CodeQL documentation

Return c_str of local std::string

ID: cpp/return-c-str-of-std-string
Kind: problem
Security severity: 
Severity: warning
Precision: high
   - reliability
   - correctness
Query suites:
   - cpp-security-and-quality.qls

Click to see the query in the CodeQL repository

The c_str method of std::string returns a raw pointer to the memory buffer owned by the std::string. The pointer is only safe to use while the std::string is still in scope. When the std::string goes out of scope, its destructor is called and the memory is deallocated, so it is no longer safe to use the pointer.


#include <string>

const char* hello() {
  std::string str("hello");
  return str.c_str();  // BAD: returning a dangling pointer.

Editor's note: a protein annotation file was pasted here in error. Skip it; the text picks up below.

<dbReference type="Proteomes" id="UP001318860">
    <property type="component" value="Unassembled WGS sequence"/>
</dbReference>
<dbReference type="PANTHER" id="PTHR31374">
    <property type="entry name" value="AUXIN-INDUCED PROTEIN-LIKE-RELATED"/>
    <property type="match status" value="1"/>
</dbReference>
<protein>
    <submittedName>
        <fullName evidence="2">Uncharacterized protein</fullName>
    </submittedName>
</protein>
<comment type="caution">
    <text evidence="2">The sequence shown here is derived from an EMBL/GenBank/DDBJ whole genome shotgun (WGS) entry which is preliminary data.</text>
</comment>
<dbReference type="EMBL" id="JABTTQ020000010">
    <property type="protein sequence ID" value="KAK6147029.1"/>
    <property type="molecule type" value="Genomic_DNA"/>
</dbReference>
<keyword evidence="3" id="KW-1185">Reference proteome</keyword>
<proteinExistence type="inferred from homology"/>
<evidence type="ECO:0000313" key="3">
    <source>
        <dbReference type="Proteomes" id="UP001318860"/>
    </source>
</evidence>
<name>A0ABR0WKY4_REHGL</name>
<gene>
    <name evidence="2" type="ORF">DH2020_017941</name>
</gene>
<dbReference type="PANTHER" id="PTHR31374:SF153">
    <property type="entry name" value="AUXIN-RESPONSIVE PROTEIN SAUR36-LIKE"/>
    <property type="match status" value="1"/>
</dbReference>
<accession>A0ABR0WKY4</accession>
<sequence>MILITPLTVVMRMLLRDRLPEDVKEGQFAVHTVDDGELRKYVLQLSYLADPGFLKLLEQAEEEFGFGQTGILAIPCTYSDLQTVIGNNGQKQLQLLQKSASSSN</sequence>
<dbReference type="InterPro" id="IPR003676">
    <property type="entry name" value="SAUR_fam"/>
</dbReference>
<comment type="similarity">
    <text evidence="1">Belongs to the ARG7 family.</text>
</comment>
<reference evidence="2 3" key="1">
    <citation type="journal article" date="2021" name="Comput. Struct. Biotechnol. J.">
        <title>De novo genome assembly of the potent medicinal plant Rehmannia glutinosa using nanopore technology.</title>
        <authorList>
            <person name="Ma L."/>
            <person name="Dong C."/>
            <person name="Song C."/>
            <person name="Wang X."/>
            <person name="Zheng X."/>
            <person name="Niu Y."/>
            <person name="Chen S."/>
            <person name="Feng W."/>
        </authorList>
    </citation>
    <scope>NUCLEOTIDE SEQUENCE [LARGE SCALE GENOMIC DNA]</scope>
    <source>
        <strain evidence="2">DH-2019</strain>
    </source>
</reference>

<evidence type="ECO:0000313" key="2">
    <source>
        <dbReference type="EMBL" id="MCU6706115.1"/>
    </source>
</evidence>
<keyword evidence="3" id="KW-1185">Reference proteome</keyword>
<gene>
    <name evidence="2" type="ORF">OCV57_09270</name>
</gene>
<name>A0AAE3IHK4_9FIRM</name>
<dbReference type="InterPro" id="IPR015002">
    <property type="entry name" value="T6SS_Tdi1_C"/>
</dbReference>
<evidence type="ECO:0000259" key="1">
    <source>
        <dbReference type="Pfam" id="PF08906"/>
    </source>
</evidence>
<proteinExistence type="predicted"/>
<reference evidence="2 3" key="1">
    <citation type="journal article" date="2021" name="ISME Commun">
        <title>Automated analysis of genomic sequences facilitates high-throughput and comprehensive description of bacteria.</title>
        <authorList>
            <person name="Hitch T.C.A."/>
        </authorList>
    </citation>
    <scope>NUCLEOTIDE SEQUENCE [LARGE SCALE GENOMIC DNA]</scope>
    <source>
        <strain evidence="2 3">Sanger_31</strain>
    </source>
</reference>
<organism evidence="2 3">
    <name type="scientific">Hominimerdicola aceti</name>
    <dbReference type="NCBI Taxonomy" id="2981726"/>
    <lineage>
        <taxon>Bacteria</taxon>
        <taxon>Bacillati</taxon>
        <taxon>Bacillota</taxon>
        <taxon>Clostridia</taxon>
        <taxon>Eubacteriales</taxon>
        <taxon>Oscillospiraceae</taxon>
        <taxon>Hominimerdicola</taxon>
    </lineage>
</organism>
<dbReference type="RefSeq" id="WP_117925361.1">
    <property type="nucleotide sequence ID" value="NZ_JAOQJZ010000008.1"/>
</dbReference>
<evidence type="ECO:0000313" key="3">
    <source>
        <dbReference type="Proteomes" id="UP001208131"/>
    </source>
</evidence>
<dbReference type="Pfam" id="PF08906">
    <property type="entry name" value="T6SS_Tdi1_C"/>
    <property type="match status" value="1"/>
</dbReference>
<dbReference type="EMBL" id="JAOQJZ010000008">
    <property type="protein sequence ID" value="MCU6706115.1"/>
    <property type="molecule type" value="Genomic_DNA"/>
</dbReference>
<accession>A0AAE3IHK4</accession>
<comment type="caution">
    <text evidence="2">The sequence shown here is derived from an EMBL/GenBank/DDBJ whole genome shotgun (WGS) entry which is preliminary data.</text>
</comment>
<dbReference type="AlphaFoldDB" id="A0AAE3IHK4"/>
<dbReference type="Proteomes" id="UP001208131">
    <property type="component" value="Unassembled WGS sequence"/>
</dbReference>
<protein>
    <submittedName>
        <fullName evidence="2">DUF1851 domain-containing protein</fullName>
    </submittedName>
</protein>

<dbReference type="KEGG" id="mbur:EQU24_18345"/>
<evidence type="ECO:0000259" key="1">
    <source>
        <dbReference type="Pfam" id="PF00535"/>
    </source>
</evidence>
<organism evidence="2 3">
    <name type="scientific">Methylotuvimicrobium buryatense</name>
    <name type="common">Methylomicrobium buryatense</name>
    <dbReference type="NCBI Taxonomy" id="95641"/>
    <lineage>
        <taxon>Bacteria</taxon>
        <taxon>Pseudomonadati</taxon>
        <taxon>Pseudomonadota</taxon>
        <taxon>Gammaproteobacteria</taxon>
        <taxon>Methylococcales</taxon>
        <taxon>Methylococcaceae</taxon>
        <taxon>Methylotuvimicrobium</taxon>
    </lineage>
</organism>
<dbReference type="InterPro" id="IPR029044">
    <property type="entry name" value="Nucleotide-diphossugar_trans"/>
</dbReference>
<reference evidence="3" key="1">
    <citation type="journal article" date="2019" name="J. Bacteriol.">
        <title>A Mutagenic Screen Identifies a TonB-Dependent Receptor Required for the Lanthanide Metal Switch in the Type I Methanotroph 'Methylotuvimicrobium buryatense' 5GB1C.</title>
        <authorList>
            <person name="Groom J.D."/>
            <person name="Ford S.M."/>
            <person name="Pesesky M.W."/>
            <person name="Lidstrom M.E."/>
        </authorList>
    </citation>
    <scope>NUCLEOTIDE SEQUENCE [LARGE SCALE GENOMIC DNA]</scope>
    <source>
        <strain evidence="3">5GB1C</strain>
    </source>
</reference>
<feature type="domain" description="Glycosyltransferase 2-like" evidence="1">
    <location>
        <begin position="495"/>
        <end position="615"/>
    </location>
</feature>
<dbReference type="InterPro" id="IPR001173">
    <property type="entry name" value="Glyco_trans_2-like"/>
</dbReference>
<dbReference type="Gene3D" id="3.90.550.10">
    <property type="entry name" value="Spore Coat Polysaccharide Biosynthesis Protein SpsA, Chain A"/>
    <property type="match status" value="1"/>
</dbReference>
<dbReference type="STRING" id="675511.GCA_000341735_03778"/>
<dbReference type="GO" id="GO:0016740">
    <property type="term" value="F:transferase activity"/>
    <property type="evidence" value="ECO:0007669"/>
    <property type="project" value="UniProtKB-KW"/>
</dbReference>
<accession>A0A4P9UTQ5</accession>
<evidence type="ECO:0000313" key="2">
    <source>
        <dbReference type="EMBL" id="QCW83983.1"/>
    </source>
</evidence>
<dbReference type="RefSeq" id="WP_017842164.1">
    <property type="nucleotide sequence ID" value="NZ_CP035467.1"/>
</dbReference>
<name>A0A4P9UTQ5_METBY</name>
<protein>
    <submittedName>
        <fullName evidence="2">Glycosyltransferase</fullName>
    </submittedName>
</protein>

Avoid using C-strings. It is much safer to use std::string throughout the codebase, because then the memory will be automatically managed.

If C-strings must be used, then be very careful to make sure that there are no pointers to the string that can outlive the lifetime of the string. For example, if the C-string is stack-allocated then it unsafe to store a pointer to the string anywhere on the heap unless you are sure that the heap memory will be deallocated before the end of the function.


#include <string>

std::string hello() {
  std::string str("hello");
  return str;  // GOOD: returning a std::string is safe.


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